The neighborhood architecture of any long-gone era carries the intrigue of a former way of life and the challenges of its preservation. When home restorations are executed poorly, the history can be lost forever. But when they’re successful, a deteriorating home returns to form and in essence becomes a clear window to the past.
One such successful restoration unfolded at 2050 Garden Street on historic Crocker Row for a home originally commissioned in the 1890s by William H. Crocker, son of railroad magnate Charles Crocker. Designed by Arthur Page Brown — best known for creating the Spanish Revival style of architecture — to accommodate wealthy vacationers, the 3,700-square-foot home featured a kitchen and servants’ quarters on the ground floor and four upstairs bedrooms with views across town.
Over the decades, some of the home’s character was obscured by upgrades and damaged by the 6.8 earthquake in 1925. The goal was to update the home with special attention to its place in history, remembers Geoff Crane, cofounder and president of Giffin & Crane General Contractors, leading the project.
“Every day, we had to come up with solutions to fit historical circumstances and constraints,” Crane said.
The endeavor’s outset involved the compilation of the historic record of ownership and the various changes that had been made to the home throughout the decades. Then, before major work began, crews catalogued, disassembled, and stored original doors, two fireplace mantles, an interior staircase and baluster, and other major features, including nearly 30 original windows, which proved a particularly delicate problem.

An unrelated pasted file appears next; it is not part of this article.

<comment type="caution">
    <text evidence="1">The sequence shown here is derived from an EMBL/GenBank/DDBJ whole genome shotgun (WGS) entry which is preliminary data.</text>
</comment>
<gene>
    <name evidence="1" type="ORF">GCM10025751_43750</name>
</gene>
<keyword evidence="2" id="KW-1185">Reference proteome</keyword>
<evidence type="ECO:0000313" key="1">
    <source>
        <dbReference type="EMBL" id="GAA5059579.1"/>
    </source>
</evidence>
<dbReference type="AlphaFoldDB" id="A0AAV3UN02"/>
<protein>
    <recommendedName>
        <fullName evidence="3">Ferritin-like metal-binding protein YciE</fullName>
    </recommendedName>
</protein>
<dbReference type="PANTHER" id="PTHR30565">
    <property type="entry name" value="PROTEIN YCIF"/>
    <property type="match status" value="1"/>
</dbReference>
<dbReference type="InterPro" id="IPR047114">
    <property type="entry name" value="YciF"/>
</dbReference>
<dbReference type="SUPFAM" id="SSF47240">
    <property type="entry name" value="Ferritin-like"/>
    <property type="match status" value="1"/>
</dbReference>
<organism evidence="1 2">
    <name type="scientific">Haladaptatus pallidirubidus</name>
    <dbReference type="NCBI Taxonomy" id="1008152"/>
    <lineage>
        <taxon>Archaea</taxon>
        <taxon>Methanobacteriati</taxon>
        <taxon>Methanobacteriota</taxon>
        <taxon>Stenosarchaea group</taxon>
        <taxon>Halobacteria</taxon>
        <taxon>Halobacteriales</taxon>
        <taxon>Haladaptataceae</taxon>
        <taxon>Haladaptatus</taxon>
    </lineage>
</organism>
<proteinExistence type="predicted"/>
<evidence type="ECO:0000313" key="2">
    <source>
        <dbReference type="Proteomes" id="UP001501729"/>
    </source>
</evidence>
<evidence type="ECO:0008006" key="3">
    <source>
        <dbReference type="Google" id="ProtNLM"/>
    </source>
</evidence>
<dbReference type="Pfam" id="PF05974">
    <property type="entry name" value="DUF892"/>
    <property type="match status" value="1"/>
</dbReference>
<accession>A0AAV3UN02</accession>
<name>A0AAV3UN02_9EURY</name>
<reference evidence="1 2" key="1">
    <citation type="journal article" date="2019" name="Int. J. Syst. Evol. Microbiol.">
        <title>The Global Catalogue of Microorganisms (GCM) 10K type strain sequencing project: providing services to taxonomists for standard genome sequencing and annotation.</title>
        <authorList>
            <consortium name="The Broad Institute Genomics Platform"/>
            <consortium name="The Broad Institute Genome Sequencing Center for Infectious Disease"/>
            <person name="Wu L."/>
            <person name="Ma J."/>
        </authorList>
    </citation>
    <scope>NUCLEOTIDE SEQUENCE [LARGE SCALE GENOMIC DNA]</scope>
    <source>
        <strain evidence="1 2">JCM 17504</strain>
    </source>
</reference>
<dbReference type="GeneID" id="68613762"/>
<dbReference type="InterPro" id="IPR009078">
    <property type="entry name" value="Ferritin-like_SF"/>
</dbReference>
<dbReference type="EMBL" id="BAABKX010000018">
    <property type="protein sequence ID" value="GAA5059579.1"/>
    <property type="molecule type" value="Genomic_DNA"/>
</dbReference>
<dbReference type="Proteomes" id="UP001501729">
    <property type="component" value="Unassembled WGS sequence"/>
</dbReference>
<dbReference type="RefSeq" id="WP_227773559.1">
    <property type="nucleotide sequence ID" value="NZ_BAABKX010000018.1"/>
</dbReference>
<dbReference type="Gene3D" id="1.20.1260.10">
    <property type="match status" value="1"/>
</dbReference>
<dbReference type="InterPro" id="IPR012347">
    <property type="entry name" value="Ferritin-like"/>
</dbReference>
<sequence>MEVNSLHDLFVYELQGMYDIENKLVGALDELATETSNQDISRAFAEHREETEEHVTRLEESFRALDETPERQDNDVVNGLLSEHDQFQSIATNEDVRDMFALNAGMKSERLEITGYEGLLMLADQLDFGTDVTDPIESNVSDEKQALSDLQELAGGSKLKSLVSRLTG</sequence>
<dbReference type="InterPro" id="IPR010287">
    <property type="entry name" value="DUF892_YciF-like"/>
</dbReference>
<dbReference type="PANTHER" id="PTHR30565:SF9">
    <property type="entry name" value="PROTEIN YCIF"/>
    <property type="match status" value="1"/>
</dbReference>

The old linseed-oil putty adhering the glass to the sashes was dry and brittle, remembered Dan Formanek, a master builder with Giffin & Crane and site superintendent on the project. After consulting an expert window restorer, each window was placed inside a heated box to soften the putty slowly and uniformly until “we could get a tool under it to remove it,” Formanek explained.
After teams replaced the original boulder foundation with a concrete footing — and hiding its visible perimeter with veneers cut from the original sandstone — the renovation moved inside “to peel back the layers,” Formanek remembered. “We took the house apart, piece by piece, stripped it completely,” leaving a shell of interior studs and, after removing the plaster, an exterior of original board sheeting. “The building was among the first wood-framed plaster homes in Santa Barbara,” he added. “It was a unique construction for the time.”
As crews exposed the bones of the home, more of its history came to light. For example, after removing layers of flooring, they could tell by past wear and tear that the downstairs floor plan had been rearranged slightly.
As work progressed, new hardwood flooring was treated to re-create original sheen and texture. The kitchen features all-new period cabinetry by Starbuck Minikin. Upstairs, teams opened up a library space to showcase the home’s quatrefoil window, eliminated two bedrooms, and added a master bath.
Working through the details, Giffin & Crane maintained the home’s architectural and historical integrity — that clear window to the past — with help from Harrison Design and Post Hazeltine Associates. At the same time, they added modern conveniences — such as air conditioning and radiant flooring — hiding contemporary systems behind moldings, in closets, and under the house.
“The augmentations were done in the strictest of methods to emulate original design and intent,” said Formanek. “It’s as close an approximation to the original building as possible, given that it’s an up-to-date home meant to be lived in.”
The project set the bar very high in 2015, winning the City of Santa Barbara’s inaugural Edwards/Plunkett Award for exemplary design for the renovation, restoration, or rehabilitation of a historic structure, and its lead architect, Anthony Spann, won the Architectural Heritage award by the Santa Barbara chapter of the American Institute of Architects.
Start to finish, Giffin & Crane spent about three years on the house. “The whole project was us using a lot of interesting out-of-the-box ideas to accomplish things,” Formanek reflected. “Like that old adage: If you can imagine it, you can make it happen.”
2050 Garden Street is currently on the market for $5.5M, listed by the The Morehart Group. Contact Susan Pate at (805) 895-9385.